The complicated history of how a cereal box closes
Did anyone notice that the way you close a cereal box has changed? One-Man Focus Group noticed, and found out the surprisingly complicated design history.
What JCPenney's Failed Imitation Says About Retail—and Identity
A leader out to revive JCPenney tried to make its stores look like Apple stores. It failed spectatularly—but not for the reasons you think.
The WSJ reports (online): “The U.K.’s top treasury official Sunday said the government is starting a process to rebuild the country’s banking system, likely pressing major divestments from institutions and trying to attract new retail banks to the market.” The British style is typically understated and policymakers always like to play down radical departures, but this is huge news. Pressure from the EU has apparently had major impact--worries about unfair competition through subsidizing “too big to fail” banks are very real within the European market place. Also, strong voices from within the
As if we needed more reminding, the country has a huge gap between costs required for transportation needs and the funding sources to pay for them.
On Wednesday, Dan Tarullo, a governor of the Federal Reserve and distinguished law school professor, dismissed breaking up big banks as “more a provocative idea than a proposal” and instead put almost all his eggs in the “creation by Congress of a special resolution procedure for systemically important financial firms.” He stressed: “We are hopeful that Congress will, in its legislative response to the crisis, include a resolution mechanism and an extension of regulation to all systemically important financial institutions” (full speech). This put him strikingly at odds with Mervyn King, gove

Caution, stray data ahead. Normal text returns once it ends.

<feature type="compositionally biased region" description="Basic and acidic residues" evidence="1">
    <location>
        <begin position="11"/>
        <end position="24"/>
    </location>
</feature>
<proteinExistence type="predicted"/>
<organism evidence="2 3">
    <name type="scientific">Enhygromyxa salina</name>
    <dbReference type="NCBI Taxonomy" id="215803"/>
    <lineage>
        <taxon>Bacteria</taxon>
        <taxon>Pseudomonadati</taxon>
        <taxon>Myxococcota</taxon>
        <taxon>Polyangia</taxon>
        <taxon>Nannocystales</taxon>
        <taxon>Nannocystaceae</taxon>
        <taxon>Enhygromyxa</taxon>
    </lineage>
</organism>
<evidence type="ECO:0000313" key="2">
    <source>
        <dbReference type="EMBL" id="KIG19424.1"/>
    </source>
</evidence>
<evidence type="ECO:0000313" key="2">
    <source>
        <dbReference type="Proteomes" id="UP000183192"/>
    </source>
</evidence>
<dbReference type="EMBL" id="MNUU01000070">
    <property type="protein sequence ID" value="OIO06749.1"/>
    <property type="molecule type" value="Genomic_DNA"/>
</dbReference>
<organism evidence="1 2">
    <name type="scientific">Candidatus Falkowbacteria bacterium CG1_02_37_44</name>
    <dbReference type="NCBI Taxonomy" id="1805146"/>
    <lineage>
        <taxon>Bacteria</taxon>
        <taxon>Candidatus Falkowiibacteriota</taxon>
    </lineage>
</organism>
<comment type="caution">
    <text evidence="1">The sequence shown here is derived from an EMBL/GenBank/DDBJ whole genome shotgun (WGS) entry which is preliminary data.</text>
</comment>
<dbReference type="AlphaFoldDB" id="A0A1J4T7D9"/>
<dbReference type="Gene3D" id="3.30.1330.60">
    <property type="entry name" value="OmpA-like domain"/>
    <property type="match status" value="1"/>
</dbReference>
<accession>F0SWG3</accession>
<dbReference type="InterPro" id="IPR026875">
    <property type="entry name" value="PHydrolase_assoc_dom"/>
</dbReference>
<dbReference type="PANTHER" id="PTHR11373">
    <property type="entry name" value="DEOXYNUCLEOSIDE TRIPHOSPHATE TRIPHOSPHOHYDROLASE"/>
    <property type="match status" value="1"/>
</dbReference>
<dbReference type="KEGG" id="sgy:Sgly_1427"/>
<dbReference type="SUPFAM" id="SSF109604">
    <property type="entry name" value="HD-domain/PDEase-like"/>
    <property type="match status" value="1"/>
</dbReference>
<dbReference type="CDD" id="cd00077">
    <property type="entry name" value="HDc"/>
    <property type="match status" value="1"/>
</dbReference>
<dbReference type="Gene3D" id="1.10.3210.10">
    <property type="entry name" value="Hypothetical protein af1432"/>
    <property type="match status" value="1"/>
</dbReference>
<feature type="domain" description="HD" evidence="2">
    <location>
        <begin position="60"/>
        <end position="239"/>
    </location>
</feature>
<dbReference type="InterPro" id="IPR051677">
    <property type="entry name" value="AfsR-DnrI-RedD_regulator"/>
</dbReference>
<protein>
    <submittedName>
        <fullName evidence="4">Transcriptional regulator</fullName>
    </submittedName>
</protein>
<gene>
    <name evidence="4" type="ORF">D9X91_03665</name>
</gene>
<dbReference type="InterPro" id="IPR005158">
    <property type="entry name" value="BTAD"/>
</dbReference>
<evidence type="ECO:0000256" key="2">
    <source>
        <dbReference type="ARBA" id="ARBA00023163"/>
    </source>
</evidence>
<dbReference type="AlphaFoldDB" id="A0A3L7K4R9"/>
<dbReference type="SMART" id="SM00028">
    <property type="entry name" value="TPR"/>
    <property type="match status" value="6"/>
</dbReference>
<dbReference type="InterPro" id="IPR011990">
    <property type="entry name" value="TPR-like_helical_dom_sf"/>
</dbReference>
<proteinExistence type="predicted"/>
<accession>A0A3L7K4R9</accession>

Continuing my look at b.s. stories aimed at provoking parents' angst, today's NYT "Thursday Styles" takes time off from obsessing about high-end retail to explore the disturbing trend in parental yelling. The piece suggests that, deprived of the outlet of spanking, frustrated parents are increasingly turning to yelling to discipline their kids. As one parenting expert is ominously quoted, "yelling is the new spanking." Afterwards, many mommies and daddies feel bad about all the shouting.
This Daily Mail story beggars belief: Here, on a sleepy stretch of shoreline at the far end of Asia, is surely the biggest and most secretive gathering of ships in maritime history. Their numbers are equivalent to the entire British and American navies combined; their tonnage is far greater.
The Wall Street Journal reports this morning, based on new figures from the Bureau of Labor Statistics, that unemployment rates continued to climb in July in metropolitan America. It’s probably true, based on BLS estimates that the nation overall shed another 247,000 jobs in July. But BLS’ metropolitan data don’t exactly show us what’s going on from month to month. That’s because they don’t take account of the natural fluctuations in employment levels that occur everywhere due to seasonal labor market changes. Or, in data-wonk terms, they’re not “seasonally adjusted.” Why does this matter f
Over at Earth2Tech, Katie Fehrenbacher passes along a new study showing that—surprise!—downloading music online tends to be more eco-friendly than buying physical CDs. At first glance, this looks like one of those so-obvious-why'd-they-bother papers, on par with that recent study discovering that toddlers get cranky when they miss naptime. But in fairness, this one does pile on a few twists: If the buyer walks to a retail outlet to buy a CD, instead of driving, it’s about the same energy and carbon emissions as buying an album online and then burning it to a CD.
Even some of our most sophisticated commentators doubt a link between consumer protection and any macroeconomic outcomes. Consumer protection, in this view, is microeconomics and quite different from macroeconomic issues (such as the speed and nature of our economic recovery). Officially measured interest rates are down from their height in the Great Panic of 2008-09 and the financial markets, broadly defined, continue to stabilize. But are retail credit conditions, i.e., the terms on which you can borrow, getting easier or tougher? On credit cards, there's no question: it's getting more expen